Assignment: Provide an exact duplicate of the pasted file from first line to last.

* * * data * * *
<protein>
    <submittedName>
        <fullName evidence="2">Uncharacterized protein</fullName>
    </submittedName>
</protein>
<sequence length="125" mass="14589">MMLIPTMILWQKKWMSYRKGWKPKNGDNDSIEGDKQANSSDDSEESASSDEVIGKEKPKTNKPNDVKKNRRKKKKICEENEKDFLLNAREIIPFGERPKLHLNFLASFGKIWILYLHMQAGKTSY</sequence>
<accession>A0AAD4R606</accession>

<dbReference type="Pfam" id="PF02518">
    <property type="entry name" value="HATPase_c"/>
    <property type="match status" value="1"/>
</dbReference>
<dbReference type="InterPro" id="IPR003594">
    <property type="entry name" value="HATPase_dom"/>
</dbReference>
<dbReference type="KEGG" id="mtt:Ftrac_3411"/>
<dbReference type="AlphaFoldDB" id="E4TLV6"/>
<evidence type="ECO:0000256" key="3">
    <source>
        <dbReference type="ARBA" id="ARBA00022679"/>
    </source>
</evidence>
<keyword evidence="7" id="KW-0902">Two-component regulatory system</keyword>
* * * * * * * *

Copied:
<protein>
    <submittedName>
        <fullName evidence="2">Uncharacterized protein</fullName>
    </submittedName>
</protein>
<sequence length="125" mass="14589">MMLIPTMILWQKKWMSYRKGWKPKNGDNDSIEGDKQANSSDDSEESASSDEVIGKEKPKTNKPNDVKKNRRKKKKICEENEKDFLLNAREIIPFGERPKLHLNFLASFGKIWILYLHMQAGKTSY</sequence>
<accession>A0AAD4R606</accession>

<dbReference type="Pfam" id="PF02518">
    <property type="entry name" value="HATPase_c"/>
    <property type="match status" value="1"/>
</dbReference>
<dbReference type="InterPro" id="IPR003594">
    <property type="entry name" value="HATPase_dom"/>
</dbReference>
<dbReference type="KEGG" id="mtt:Ftrac_3411"/>
<dbReference type="AlphaFoldDB" id="E4TLV6"/>
<evidence type="ECO:0000256" key="3">
    <source>
        <dbReference type="ARBA" id="ARBA00022679"/>
    </source>
</evidence>
<keyword evidence="7" id="KW-0902">Two-component regulatory system</keyword>